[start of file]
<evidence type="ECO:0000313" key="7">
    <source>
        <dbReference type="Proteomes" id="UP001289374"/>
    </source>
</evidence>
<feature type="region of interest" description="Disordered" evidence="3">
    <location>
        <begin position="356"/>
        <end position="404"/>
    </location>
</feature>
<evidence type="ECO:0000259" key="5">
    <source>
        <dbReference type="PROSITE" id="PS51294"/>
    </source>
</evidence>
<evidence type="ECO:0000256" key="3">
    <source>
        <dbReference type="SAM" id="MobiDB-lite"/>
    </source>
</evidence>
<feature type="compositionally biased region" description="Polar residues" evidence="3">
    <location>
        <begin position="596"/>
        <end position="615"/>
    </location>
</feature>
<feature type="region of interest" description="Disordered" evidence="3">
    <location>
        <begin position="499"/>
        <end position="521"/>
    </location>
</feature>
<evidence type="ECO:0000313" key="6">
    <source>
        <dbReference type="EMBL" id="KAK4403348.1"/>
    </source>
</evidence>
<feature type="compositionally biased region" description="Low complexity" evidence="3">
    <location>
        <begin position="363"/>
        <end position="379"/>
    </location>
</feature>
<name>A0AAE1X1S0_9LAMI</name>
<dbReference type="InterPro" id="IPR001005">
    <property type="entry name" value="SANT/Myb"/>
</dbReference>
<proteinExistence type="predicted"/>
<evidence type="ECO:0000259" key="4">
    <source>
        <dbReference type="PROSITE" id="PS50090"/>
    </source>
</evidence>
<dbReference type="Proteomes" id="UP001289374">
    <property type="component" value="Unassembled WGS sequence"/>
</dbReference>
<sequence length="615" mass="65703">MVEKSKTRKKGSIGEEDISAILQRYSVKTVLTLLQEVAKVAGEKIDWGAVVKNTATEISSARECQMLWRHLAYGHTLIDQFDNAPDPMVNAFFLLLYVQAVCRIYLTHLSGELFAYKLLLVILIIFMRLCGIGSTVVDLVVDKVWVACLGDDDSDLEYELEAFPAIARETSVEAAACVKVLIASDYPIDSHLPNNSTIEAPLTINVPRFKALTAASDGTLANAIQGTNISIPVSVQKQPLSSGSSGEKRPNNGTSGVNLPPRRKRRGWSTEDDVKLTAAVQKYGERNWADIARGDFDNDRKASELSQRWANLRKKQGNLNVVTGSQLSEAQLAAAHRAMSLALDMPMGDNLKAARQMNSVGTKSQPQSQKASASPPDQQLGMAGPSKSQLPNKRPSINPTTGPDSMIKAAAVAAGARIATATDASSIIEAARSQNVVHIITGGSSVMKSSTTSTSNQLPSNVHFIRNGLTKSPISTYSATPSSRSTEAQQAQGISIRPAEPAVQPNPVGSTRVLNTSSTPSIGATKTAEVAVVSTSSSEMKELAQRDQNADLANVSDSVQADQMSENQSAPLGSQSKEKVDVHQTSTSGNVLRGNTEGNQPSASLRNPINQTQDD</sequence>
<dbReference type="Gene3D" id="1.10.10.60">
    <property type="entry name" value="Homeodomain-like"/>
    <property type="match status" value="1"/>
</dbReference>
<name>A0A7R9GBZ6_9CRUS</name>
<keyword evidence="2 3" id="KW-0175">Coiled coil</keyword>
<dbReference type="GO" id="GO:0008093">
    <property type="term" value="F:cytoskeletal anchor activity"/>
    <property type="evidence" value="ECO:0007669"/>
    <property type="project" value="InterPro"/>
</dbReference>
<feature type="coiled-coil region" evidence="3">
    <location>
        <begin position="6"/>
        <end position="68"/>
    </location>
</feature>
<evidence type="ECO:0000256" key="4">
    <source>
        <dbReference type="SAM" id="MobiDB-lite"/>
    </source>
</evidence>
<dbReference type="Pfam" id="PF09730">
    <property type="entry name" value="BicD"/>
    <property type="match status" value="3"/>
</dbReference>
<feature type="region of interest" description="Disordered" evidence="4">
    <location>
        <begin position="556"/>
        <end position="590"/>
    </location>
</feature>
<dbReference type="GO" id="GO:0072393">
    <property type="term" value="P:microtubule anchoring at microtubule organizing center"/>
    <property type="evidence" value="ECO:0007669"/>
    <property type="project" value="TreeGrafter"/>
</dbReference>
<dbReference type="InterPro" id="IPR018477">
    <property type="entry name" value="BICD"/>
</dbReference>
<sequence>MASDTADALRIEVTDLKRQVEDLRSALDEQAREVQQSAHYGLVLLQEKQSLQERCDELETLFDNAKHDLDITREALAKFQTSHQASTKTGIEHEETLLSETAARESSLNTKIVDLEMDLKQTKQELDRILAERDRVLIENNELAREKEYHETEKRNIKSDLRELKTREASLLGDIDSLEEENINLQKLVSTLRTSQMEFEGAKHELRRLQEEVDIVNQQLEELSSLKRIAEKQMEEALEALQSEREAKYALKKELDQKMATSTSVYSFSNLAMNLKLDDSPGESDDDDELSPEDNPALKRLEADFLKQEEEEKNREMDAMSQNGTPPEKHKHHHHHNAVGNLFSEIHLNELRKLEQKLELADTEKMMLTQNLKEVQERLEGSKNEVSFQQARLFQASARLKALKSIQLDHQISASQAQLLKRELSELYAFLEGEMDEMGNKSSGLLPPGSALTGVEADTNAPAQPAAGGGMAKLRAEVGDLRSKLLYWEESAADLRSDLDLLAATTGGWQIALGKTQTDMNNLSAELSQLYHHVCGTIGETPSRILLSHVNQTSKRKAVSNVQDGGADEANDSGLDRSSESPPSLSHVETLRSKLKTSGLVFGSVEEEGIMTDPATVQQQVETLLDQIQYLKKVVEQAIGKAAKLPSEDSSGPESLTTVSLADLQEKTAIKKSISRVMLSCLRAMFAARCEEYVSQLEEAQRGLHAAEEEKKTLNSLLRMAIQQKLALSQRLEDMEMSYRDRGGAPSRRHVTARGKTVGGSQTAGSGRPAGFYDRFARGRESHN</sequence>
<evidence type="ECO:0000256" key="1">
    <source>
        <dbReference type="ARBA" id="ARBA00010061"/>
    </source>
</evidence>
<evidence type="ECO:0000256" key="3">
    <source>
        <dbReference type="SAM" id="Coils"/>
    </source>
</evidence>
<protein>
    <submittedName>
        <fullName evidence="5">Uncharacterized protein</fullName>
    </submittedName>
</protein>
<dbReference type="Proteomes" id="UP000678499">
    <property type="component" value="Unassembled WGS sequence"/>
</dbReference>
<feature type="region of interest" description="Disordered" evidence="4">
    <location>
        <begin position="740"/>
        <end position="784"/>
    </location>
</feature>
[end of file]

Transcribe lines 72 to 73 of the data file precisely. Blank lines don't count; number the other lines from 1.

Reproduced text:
        <begin position="6"/>
        <end position="68"/>